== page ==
Don’t say that it’s a business, either. Nobody who ever argues that point ever takes it to its logical conclusion. Do you know the most profitable year a team ever had? No, it was not by a highly competitive Yankees, Dodgers, or Red Sox team. It was the 2013 Houston Astros. The 51-111 Houston Astros. Only one player on the team was making over a million dollars. The team combined for $21 million in payroll. Yet, their $99 million operating income that year was “nearly as much as the estimated operating income of the previous six World Series championship teams — combined.”

You want to make the business argument? Fine. Then you had better start criticizing any team that rosters players who are not pre-arb eligible on their rookie deals. Such a team would be unwatchable, but at least their profits will be soaring! That’s why we watch baseball, right? To watch billionaires get richer?

Ok, ok, this is supposed to be a team preview, so I guess I’ll get on with it. Here we go.

The Red Sox were capable of winning a tough AL East before trading away David Price and Betts, but now that seems pretty unlikely. The Wild Card is likely their best chance, but if Sale and Eovaldi do not bounce back, they might very well be on the outside looking in again once the post season starts.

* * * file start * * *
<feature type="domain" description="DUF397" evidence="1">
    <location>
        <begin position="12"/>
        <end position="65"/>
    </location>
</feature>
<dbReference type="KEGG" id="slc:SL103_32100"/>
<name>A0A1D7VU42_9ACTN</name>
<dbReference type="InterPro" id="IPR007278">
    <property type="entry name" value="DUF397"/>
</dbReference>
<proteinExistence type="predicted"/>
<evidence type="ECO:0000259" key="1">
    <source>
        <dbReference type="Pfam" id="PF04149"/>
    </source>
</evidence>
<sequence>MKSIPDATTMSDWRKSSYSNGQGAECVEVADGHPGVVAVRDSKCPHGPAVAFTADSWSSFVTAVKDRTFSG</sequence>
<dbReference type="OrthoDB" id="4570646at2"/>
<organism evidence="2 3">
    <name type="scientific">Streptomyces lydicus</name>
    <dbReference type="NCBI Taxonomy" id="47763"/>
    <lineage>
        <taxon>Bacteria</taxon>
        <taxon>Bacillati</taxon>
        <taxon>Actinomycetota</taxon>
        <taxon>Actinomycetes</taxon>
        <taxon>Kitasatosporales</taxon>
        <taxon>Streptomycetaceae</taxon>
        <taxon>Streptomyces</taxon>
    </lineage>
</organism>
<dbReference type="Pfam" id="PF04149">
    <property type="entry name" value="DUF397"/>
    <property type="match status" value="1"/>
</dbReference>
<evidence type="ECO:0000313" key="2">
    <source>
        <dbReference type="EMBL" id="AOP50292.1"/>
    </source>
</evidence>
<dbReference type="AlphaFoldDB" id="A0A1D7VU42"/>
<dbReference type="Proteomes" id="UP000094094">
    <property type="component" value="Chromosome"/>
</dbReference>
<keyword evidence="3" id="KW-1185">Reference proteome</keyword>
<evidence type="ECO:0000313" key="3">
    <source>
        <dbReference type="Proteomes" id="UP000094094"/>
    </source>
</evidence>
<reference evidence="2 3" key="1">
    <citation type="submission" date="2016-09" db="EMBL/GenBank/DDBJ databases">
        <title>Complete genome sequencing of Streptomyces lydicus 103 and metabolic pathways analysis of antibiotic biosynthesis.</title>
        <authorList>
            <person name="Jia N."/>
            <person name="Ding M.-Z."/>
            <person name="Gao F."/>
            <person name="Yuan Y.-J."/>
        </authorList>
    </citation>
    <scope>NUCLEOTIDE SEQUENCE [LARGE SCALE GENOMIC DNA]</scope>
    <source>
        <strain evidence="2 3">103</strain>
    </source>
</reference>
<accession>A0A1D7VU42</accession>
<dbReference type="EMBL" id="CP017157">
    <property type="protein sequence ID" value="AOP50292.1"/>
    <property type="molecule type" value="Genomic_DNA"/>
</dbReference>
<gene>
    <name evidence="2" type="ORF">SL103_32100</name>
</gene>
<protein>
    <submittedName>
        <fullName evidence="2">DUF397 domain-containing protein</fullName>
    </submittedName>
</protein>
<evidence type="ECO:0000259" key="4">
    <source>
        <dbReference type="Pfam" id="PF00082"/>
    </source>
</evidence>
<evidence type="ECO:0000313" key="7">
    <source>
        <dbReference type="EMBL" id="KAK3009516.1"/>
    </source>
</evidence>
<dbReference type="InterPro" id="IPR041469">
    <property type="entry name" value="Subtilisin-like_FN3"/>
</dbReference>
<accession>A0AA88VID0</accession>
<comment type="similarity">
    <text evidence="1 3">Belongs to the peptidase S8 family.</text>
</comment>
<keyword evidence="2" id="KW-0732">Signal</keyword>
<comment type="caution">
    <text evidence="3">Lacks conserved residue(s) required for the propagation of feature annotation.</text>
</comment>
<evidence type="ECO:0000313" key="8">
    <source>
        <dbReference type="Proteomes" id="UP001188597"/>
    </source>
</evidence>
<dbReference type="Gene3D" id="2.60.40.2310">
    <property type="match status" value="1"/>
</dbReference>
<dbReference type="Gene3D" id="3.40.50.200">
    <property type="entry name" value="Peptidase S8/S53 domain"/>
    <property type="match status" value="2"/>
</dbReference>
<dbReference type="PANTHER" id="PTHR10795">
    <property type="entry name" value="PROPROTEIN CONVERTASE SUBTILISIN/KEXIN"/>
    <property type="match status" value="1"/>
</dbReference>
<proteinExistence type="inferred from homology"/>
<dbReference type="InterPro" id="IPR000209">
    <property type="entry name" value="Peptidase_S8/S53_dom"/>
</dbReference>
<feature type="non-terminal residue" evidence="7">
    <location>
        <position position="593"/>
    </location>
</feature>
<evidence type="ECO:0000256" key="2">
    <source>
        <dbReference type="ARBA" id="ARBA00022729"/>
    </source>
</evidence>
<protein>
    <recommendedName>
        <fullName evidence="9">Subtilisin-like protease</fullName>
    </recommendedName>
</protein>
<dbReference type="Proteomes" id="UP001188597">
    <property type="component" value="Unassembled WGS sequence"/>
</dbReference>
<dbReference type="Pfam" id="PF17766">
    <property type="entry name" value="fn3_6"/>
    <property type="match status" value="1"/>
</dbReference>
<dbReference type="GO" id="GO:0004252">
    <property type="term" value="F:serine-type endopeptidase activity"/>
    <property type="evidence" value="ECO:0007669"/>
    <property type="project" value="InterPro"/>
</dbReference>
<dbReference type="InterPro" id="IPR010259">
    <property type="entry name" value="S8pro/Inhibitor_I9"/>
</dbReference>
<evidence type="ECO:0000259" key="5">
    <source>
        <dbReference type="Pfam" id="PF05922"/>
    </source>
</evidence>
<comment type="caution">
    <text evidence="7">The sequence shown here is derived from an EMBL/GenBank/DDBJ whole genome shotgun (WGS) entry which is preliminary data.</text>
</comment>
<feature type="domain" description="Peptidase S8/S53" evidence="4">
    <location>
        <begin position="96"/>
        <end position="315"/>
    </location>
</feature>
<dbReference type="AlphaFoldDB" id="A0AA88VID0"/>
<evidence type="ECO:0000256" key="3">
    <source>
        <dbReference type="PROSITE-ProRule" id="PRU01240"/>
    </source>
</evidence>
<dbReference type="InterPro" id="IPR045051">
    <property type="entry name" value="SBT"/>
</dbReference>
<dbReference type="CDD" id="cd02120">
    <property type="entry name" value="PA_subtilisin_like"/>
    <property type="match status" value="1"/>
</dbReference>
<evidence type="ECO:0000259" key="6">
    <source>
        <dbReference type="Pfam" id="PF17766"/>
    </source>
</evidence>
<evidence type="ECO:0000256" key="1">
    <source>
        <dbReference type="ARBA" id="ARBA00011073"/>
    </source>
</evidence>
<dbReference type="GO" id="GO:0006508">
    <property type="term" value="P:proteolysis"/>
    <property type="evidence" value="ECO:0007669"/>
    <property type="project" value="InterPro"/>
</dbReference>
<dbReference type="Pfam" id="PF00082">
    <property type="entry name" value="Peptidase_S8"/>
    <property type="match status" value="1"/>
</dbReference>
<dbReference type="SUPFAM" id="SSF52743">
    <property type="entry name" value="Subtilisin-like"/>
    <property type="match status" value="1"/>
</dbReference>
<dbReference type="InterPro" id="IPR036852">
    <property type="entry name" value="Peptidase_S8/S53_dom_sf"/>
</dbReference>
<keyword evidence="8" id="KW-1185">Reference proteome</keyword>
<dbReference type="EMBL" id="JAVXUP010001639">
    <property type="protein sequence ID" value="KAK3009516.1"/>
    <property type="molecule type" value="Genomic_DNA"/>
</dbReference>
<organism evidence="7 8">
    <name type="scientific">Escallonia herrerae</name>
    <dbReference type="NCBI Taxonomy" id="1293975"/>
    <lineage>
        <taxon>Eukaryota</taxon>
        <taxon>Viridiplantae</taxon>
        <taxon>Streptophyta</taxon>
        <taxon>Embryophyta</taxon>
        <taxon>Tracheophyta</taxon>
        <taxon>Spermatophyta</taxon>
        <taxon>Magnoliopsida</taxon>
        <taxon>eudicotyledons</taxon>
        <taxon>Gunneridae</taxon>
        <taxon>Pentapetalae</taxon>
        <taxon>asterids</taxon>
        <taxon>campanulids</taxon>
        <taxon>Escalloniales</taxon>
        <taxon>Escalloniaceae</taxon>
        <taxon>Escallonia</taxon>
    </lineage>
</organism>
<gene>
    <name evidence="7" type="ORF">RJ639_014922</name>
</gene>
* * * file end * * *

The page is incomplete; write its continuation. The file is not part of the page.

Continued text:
As I mentioned in one of my DRA-RA9 articles, Sale is a good bet to rebound this season. Despite his high 4.89 RA9, his 2.93 DRA indicated that he more or less pitched like vintage Chris Sale, but did not get the results for one reason or another. As for Eovaldi, well, one has to hope that he can’t help but improve on a 6.12 RA9. They are really going to miss Price, though, even if he is nothing more than a back end starter now, because the back of the rotation looks to be occupied by replacement level players right now.

The lineup is more-or-less the same from last year, except of course with the gigantic change of going from Mookie Betts to Alex Verdugo. Don’t get me wrong, Verdugo should be very good, but his ceiling is likely half that of Betts’. The offense ranked in the top ten in baseball last season, and it should still be pretty potent in 2020.